Abundant stone crab pushes US prices down

Published on
November 16, 2015

It’s a “banner year” for stone crabs in Florida, providing a better value for foodservice and retail buyers.

“I have never seen them catching stone crabs like they’re caching now, and I was crabbing 20 years ago,” said Gib Migliano, owner of wholesaler Save on Seafood in St. Petersburg, Fla. “It’s a banner year and prices have come down substantially since last year.”

While the stone crab fishery had low landings for the last two years, this season is different. “This year, landings have been very, very good,” said Gary Graves, vice president of Keys Fisheries in Marathon, Fla.

Last season, around 2.22 million pounds of stone crab were harvested, versus 1.99 million pounds in the 2013-14 season. Still, last season’s harvest was notably lower than the average season of 3 million pounds. The lack of supply pushed last season’s stone crab value to USD 31 million (EUR 28.9 million) in Florida, according to the Florida Fish and Wildlife Research Institute.

As a result of plentiful supply this season – likely due to warmer weather – wholesale prices range from USD 3 (EUR 2.80) to USD 7 (EUR 6.52) per pound lower than last season, wholesalers say.

Sources tell SeafoodSource that the average price to fishermen is USD 8 (EUR 7.46) per pound for medium claws, USD 12 (EUR 11.18) per pound for large claws and USD 15 (EUR 13.98) pound for jumbos. Wholesale prices average USD 10 (EUR 9.32) to USD 10.50 (EUR 9.78) a pound for medium, USD 14 (EUR 13.05) to USD 16 (EUR 14.91) per pound for large and USD 17 (EUR 15.84) per pound for jumbo claws.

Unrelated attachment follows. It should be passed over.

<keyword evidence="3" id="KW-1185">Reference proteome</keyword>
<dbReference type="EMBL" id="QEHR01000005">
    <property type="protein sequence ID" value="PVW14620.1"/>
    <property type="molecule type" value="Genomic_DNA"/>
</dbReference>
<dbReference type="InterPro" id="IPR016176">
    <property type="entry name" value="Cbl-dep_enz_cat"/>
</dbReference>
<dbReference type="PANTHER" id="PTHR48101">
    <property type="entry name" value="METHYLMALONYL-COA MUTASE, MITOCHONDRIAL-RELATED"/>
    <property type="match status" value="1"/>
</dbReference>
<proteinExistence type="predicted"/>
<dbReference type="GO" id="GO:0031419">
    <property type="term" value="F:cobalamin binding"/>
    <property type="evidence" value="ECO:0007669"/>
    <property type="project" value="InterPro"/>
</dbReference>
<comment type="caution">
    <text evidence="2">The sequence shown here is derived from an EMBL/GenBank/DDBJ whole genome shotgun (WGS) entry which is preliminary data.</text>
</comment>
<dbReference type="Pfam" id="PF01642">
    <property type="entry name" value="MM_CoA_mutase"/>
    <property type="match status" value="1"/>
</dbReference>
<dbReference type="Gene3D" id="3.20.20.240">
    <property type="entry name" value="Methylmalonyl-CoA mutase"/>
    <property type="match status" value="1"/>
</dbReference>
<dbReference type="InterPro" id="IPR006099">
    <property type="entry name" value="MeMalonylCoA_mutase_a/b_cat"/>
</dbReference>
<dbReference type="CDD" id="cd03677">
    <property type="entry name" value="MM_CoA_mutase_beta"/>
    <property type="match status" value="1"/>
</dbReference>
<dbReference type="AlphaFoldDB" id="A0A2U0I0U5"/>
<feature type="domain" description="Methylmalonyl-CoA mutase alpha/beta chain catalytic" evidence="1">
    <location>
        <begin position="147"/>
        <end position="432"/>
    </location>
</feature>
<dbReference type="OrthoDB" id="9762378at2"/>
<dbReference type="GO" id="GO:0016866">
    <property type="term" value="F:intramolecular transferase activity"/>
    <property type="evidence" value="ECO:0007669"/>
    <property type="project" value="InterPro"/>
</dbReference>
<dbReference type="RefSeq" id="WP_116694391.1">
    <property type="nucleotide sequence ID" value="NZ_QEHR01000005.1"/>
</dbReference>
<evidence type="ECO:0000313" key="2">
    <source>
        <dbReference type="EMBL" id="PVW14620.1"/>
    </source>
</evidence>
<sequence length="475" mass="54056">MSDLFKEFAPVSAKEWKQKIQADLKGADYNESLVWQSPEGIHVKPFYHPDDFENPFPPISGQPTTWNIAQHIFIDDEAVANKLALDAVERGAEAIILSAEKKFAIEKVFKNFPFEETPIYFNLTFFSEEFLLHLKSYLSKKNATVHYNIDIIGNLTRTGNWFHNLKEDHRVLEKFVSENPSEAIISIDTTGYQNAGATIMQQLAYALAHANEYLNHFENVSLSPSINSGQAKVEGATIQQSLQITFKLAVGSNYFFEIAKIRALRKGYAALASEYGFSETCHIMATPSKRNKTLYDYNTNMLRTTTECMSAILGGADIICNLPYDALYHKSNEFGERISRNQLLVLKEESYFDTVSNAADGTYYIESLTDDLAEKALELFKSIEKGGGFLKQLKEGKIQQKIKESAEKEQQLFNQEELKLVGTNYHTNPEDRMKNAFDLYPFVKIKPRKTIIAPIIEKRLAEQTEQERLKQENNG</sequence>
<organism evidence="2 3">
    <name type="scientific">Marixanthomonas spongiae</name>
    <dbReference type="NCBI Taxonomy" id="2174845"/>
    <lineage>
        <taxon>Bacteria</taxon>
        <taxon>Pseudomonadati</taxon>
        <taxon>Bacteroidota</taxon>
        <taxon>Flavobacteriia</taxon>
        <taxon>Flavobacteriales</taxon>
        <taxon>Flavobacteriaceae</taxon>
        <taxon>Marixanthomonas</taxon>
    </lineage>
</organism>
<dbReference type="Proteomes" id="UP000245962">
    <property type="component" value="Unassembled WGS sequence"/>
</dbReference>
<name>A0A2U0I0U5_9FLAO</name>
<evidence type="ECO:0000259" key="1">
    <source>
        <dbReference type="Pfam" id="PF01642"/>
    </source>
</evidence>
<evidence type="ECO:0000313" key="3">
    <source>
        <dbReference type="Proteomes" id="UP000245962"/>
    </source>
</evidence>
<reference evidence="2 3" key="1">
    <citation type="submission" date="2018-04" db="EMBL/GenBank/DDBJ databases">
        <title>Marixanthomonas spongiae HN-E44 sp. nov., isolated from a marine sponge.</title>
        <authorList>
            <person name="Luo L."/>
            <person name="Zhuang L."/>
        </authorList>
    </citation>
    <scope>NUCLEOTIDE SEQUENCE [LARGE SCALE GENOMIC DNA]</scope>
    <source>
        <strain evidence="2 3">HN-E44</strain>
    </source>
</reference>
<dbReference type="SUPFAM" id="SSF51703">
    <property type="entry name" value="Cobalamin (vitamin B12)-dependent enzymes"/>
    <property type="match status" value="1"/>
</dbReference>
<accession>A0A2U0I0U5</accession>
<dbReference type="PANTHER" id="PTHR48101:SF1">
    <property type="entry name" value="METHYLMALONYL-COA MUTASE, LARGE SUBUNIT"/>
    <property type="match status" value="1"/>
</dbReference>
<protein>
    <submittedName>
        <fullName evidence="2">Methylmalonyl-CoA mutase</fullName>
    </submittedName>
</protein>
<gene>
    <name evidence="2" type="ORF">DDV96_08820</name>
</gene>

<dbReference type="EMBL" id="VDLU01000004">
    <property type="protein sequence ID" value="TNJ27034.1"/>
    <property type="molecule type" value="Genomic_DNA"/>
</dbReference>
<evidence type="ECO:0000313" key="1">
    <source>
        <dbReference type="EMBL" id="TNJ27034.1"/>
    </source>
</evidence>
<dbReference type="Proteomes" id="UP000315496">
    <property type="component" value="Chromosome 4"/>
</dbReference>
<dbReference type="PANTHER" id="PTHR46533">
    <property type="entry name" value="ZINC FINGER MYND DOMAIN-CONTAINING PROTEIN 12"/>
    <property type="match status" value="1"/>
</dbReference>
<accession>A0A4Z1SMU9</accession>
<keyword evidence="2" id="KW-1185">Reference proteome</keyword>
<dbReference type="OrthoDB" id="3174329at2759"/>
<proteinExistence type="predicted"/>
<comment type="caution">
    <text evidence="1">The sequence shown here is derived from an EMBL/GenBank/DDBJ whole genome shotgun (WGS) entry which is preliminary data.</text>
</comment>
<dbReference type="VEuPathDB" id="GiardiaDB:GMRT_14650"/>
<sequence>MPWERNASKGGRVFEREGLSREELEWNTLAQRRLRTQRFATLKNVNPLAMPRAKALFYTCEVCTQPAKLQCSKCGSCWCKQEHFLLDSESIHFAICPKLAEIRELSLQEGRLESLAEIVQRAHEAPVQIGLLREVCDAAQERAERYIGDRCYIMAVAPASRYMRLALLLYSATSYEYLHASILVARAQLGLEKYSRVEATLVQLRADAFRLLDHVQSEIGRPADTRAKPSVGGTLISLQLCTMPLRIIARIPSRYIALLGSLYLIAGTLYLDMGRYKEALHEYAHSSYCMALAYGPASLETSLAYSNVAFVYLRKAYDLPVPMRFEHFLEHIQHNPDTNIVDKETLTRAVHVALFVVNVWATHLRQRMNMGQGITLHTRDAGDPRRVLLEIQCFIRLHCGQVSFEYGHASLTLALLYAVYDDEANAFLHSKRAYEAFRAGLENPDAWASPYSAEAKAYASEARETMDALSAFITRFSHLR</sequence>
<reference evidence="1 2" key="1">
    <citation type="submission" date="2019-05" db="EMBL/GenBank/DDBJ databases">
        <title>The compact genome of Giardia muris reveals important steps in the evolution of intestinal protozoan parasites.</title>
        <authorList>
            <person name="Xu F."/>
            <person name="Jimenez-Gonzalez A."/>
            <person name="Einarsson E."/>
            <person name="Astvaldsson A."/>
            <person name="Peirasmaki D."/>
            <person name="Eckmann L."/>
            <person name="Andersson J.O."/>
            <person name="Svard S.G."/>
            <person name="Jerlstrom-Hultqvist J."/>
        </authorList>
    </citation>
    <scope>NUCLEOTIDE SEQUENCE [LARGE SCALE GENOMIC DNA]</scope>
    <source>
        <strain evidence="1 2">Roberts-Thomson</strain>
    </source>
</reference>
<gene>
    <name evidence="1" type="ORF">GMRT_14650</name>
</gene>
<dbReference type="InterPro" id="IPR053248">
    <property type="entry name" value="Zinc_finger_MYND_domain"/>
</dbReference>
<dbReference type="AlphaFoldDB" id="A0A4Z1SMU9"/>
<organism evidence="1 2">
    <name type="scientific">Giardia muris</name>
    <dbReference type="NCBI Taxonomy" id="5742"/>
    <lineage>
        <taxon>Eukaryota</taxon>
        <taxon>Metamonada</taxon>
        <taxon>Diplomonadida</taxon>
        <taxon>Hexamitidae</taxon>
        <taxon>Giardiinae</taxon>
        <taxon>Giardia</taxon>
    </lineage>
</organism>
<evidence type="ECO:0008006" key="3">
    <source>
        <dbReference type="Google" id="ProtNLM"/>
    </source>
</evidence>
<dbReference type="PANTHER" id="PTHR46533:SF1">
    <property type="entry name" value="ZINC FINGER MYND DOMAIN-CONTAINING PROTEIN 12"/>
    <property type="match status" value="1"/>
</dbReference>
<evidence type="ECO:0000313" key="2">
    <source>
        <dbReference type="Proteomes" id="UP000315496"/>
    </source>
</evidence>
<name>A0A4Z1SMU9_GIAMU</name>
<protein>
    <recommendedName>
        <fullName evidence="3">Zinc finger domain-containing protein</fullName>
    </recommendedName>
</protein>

Thanks to lower prices, some retailers and restaurants are passing on the savings to customers. “Whole Foods Market has some wonderful prices on stone crab,” Migliano said. A Whole Foods’ store in Coral Springs, Fla., for example, featured medium claws for USD 17.99 (EUR 16.76) a pound and large for USD 19.99 (EUR 18.63) a pound during the weekend of 14 November. Many fish markets also have better prices on stone crab than last season, but some retailers and restaurants are not lowering prices.

“Some restaurants never change their price [on stone crab],” Migliano said. “Most have preprinted menus and are looking for a price at the beginning of the season.”

Graves said it is a great time for restaurants to take advantage of the plentiful harvest. “With the price being down, it will be more attractive for a restaurant to have stone crab. The ordinary restaurant will put crab on special on Friday or Saturday.”

In good news for buyers, stone crab prices could slide again before the high demand Christmas season, according to Migliano, because of overproduction.

Contributing Editor

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